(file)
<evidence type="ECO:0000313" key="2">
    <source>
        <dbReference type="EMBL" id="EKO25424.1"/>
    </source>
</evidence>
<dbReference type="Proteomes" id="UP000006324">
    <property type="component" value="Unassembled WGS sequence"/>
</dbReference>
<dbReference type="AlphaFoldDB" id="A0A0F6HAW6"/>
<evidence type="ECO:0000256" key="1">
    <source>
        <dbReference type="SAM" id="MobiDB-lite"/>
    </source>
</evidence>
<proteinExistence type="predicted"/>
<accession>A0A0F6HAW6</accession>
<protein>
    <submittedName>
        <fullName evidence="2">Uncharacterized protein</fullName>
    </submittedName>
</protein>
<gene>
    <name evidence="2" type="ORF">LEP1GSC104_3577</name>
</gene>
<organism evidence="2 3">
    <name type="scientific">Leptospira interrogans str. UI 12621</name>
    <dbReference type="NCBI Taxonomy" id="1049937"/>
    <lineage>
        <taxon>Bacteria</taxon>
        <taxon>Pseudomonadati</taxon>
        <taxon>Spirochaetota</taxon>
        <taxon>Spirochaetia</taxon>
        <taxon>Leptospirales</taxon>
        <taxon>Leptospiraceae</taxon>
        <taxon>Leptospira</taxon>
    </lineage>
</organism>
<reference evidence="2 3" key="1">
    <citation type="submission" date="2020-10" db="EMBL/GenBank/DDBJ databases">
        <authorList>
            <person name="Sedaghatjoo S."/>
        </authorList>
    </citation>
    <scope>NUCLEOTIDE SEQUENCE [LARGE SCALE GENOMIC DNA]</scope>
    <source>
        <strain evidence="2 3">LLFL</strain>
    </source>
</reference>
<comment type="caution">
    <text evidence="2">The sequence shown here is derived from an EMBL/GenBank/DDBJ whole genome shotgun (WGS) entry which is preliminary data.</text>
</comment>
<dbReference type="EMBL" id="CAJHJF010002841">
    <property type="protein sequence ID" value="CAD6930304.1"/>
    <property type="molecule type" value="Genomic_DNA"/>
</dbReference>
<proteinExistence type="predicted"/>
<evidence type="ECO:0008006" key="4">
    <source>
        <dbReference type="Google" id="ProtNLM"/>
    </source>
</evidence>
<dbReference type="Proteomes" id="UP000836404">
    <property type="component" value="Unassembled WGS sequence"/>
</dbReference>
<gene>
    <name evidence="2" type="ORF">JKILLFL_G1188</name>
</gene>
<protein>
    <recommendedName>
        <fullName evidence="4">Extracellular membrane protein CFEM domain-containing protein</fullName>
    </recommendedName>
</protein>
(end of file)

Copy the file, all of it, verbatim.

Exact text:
<evidence type="ECO:0000313" key="2">
    <source>
        <dbReference type="EMBL" id="EKO25424.1"/>
    </source>
</evidence>
<dbReference type="Proteomes" id="UP000006324">
    <property type="component" value="Unassembled WGS sequence"/>
</dbReference>
<dbReference type="AlphaFoldDB" id="A0A0F6HAW6"/>
<evidence type="ECO:0000256" key="1">
    <source>
        <dbReference type="SAM" id="MobiDB-lite"/>
    </source>
</evidence>
<proteinExistence type="predicted"/>
<accession>A0A0F6HAW6</accession>
<protein>
    <submittedName>
        <fullName evidence="2">Uncharacterized protein</fullName>
    </submittedName>
</protein>
<gene>
    <name evidence="2" type="ORF">LEP1GSC104_3577</name>
</gene>
<organism evidence="2 3">
    <name type="scientific">Leptospira interrogans str. UI 12621</name>
    <dbReference type="NCBI Taxonomy" id="1049937"/>
    <lineage>
        <taxon>Bacteria</taxon>
        <taxon>Pseudomonadati</taxon>
        <taxon>Spirochaetota</taxon>
        <taxon>Spirochaetia</taxon>
        <taxon>Leptospirales</taxon>
        <taxon>Leptospiraceae</taxon>
        <taxon>Leptospira</taxon>
    </lineage>
</organism>
<reference evidence="2 3" key="1">
    <citation type="submission" date="2020-10" db="EMBL/GenBank/DDBJ databases">
        <authorList>
            <person name="Sedaghatjoo S."/>
        </authorList>
    </citation>
    <scope>NUCLEOTIDE SEQUENCE [LARGE SCALE GENOMIC DNA]</scope>
    <source>
        <strain evidence="2 3">LLFL</strain>
    </source>
</reference>
<comment type="caution">
    <text evidence="2">The sequence shown here is derived from an EMBL/GenBank/DDBJ whole genome shotgun (WGS) entry which is preliminary data.</text>
</comment>
<dbReference type="EMBL" id="CAJHJF010002841">
    <property type="protein sequence ID" value="CAD6930304.1"/>
    <property type="molecule type" value="Genomic_DNA"/>
</dbReference>
<proteinExistence type="predicted"/>
<evidence type="ECO:0008006" key="4">
    <source>
        <dbReference type="Google" id="ProtNLM"/>
    </source>
</evidence>
<dbReference type="Proteomes" id="UP000836404">
    <property type="component" value="Unassembled WGS sequence"/>
</dbReference>
<gene>
    <name evidence="2" type="ORF">JKILLFL_G1188</name>
</gene>
<protein>
    <recommendedName>
        <fullName evidence="4">Extracellular membrane protein CFEM domain-containing protein</fullName>
    </recommendedName>
</protein>